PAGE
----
Nigel Tranter: The Wisest Fool

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Nigel Tranter The Wisest Fool
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    The Wisest Fool
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Nigel Tranter

The Wisest Fool



THE THUNDER OF the cannon from Berwick's castle and walls stopped abruptly-presumably these having run out of powder after nearly two hours of gleeful banging such as the old grey town had not heard since Edward Longshanks' days. In the sudden hush, the chatter of hundreds of tongues, necessarily unpraised previously to counter the din, as hurriedly dropped away, abashed, and only the wailing of the gulls, wheeling everlastingly above the Tweed's estuary, sounded over all the brilliant and colourful throng.

Men and women might stare, even though chatter would probably be considered unseemly-and certain unseemlinesses were frowned upon in no uncertain fashion, though others were not; one could never be quite sure, majesty being an unpredictable quantity and quality. Stare the great company did, then, with varying expressions-and to the keen eye it could have been noteworthy that the variations might be classed under two main heads, the amused and the shaken. Moreover, these categories themselves could be allotted to the two constituent groups, almost exactly. The Scots mainly tittered, and the English looked astonished, alarmed, even appalled. It was as simple as that, on the Spittal shore of Tweed, at the southern end of Berwick Bridge.

One Scot there, watching, neither tittered nor looked shaken, however. A man in his late thirties, dressed richly but not with the extravagance of padding, clashing colour and ornamentation which was prevalent around him, he was stockily built, sandy-haired, with no very distinguished features but shrewd alert eyes which missed nothing, a quietly watching, assessing, steady man whose expression was nevertheless redeemed from anything of stern self-interest by the upturning corners of a firm mouth above a small beard, which hinted at humour never far away. George Heriot was apt to see the amusing side of life, without necessarily bursting into laughter over it all, and sought not to be mocking about it-difficult as this frequently was in his circumstances. But he did not smile now, whatever the attitude of most of his compatriots present, for his sympathies were engaged, strangely enough.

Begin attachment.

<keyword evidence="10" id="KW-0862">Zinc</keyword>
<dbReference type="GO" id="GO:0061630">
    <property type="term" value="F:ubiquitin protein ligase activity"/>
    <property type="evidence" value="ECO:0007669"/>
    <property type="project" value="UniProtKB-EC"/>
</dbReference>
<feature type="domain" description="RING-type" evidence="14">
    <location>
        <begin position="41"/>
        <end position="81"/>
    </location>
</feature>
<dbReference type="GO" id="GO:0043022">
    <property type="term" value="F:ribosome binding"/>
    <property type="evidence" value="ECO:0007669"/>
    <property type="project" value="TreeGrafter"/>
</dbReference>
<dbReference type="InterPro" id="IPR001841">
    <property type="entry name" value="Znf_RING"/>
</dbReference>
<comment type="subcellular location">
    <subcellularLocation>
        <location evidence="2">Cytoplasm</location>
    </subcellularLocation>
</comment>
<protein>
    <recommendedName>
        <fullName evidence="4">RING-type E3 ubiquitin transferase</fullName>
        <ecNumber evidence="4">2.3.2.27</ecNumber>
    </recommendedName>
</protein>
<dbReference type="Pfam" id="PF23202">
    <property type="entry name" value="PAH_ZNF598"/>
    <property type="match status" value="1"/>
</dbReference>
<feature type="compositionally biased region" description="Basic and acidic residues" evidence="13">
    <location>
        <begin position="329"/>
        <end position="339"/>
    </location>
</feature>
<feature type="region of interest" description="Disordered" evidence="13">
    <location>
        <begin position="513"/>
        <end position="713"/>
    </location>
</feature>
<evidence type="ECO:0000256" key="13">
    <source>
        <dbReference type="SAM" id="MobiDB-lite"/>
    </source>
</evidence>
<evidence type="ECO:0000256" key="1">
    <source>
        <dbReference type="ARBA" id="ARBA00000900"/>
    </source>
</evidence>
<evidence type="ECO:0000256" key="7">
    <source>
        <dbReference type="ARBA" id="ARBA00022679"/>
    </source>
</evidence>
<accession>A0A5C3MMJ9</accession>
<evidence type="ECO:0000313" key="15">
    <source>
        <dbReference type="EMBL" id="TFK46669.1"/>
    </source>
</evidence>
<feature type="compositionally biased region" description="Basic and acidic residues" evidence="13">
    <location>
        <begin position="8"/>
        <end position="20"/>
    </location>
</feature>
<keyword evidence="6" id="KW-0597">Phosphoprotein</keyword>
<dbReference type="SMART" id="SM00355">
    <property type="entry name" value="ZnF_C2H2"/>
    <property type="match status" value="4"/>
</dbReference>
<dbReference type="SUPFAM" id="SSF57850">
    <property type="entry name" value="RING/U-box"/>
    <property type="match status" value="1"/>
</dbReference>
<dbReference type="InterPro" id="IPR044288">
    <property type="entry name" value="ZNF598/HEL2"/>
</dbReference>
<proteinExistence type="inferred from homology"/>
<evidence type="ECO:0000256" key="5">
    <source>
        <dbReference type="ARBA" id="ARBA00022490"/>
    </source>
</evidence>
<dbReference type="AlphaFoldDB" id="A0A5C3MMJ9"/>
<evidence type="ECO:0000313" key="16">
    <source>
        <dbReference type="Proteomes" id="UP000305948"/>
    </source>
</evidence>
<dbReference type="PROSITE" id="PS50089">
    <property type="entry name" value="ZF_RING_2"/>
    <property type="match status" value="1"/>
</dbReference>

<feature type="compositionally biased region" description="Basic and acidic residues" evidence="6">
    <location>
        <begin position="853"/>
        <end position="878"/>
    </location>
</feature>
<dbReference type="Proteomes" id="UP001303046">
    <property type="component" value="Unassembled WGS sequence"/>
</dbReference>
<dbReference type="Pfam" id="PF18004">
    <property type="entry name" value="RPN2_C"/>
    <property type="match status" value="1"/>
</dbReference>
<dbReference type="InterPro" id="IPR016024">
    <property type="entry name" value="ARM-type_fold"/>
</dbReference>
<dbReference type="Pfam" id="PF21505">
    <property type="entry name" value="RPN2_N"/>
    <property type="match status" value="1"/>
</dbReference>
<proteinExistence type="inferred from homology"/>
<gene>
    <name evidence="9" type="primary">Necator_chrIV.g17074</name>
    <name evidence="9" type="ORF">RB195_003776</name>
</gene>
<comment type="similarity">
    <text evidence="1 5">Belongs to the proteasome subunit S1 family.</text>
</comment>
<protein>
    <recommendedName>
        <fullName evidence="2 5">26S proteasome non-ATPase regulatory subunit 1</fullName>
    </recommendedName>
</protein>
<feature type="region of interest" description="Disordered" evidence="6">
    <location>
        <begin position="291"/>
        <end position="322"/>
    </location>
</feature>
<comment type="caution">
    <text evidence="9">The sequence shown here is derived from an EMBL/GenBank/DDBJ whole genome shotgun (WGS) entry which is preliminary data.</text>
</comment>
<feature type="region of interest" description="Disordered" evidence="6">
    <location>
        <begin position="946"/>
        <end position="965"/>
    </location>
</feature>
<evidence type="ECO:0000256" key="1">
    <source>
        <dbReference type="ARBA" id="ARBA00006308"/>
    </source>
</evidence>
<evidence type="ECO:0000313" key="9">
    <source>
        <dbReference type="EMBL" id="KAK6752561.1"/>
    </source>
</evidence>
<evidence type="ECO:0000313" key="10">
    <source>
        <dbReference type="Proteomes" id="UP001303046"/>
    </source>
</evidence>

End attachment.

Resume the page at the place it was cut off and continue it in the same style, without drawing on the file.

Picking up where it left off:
Not that the scene lacked anything to make a cat laugh. To see a knock-kneed, over-dressed, slobbering little man down on the said knees kissing the beaten ground amongst the horse-droppings at the bridge-end, and mumbling wetly, high beribboned hat tipped forward over his nose, was a sight seldom to be seen. And when the individual so engaged was Christ's Vicar here on earth -or so he confidently asserted-the Lord's Anointed, James, by the grace of God King, not only of Scots but, since exactly two weeks previously, of England also, the first ever so to be, the thing became the more extraordinary. What added to the general Scots appreciation, of course, was the evident upset and confusion of the English notables most close to the monarch, who, unused to the ways of their new liege lord, did not know whether to get down on the earth with him, pray with him-if that was what he was doing-seek to raise him up, look the other way, or merely wring their hands and look unhappy. When the King stands, all men stand-in England certainly, and presumably in Scotland also. And they were in England now-just. But did it also apply to kneeling, kissing and mumbling? The Earl of Northumberland, representing the Privy Council and both Houses of Parliament, looked at the Bishop of Durham, representing the Archbishops of Canterbury and York before the new Head of the Church of England, but got no help there, and turned to his brother, Sir Charles Percy, who had been escorting their sovereign lord all the way from Edinburgh and ought to know the form. Sir Charles spread his delicate hands helplessly, looking pained in dignified fashion. He had been a courtier of Elizabeth's for thirty years, and never had had to face a problem such as this before.